Copenhagen 2016 Registration Programme Exhibitor Information Virtual Exhibition Satellite Meetings Glaucoma Day 2016 Hotel Star Alliance

10 - 14 Sept. 2016, Bella Center, Copenhagen, Denmark

This Meeting has been awarded 27 CME credits


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Postoperative complications after penetrating keratoplasty

Poster Details

First Author: M. Zemba ROMANIA

Co Author(s):    A. Stamate   M. Burcea                 

Abstract Details


To assess the rate of complications after penetrating keratoplasty (PK).


Department of Ophthalmology, “Dr. Carol Davila” Central Military Emergency University Hospital, Bucharest, Romania


This was a retrospective study. The first 112 cases performed by the same surgeon between 2002 and 2014 were included. The follow-up period was 2 years after the surgery, monthly in the first year, then at 3-month intervals in the second year. Of the 112 cases, only100 cases had complete follow-up. The surgical tehnique involved: donor button 0.25 mm larger in diameter than the diameter of the host opening, manual or vacuum trephination, fixation with 10-0 monofilament nylon: 8 interrupted sutures removed 3-4 months after the surgery and a continuous running suture removed 1-2 years after the surgery.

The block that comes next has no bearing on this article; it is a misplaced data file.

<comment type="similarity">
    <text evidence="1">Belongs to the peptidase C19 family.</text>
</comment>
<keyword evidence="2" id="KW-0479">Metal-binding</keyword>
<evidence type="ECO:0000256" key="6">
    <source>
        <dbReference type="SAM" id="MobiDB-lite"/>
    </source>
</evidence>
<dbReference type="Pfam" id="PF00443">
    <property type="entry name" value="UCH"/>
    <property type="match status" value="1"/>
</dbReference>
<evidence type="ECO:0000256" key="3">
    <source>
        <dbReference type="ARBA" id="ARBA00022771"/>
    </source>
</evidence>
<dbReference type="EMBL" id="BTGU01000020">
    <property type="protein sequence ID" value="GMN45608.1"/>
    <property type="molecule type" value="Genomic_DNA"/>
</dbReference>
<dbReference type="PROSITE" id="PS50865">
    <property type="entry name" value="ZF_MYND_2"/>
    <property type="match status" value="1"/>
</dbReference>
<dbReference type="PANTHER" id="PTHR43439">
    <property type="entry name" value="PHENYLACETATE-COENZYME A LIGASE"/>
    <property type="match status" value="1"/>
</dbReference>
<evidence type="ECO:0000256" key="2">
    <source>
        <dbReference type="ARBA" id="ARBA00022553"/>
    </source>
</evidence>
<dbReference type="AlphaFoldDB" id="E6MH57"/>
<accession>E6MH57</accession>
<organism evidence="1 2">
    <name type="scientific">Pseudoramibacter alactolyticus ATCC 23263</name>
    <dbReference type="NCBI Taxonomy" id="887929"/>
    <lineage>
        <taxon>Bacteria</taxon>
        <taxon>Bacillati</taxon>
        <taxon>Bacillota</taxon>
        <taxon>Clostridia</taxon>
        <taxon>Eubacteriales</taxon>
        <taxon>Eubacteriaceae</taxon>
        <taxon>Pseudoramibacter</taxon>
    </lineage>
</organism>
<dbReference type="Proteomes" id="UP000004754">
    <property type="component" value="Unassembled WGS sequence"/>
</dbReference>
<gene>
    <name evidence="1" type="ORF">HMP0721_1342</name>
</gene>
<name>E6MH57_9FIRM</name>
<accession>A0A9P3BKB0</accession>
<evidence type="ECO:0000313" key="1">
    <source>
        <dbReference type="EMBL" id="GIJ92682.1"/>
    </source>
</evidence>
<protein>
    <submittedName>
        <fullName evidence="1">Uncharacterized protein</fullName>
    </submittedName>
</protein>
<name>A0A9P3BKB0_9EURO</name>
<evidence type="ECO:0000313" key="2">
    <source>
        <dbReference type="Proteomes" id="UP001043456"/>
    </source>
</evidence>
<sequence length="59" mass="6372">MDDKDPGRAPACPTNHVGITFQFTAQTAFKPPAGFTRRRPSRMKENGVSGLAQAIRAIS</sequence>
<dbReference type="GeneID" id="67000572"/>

The rate of complications after PK was as follows: early graft opacification (1 case), persistent epithelial defect (3 cases), early postoperative high intraocular pressure (13 cases), astigmatism: 6 months postoperative: more than 3 diopters (58 cases), more than 6 diopters (18 cases), 2 years postoperative: more than 3 diopters (24 cases), more than 6 diopters (11 cases), glaucoma (14 cases), graft rejection (44 cases), graft rejection with graft failure (21 cases), late graft failure (18 cases), infectious keratitis (9 cases), posttraumatic wound dehiscence (1 case), retrocorneal membrane (1 case) and cataract (6 cases).


PK is a type or surgery associated with a high rate of complications in comparison with other types of ocular surgeries. In our study, the complications were even higher than in others, mainly due to the fact that these were the first cases of PK performed by the surgeon, but most importantly, because many of the cases included in the study had a poor prognosis to begin with: pseudophakic and aphakic bullous keratopathy, graft failure and herpetic keratitis.

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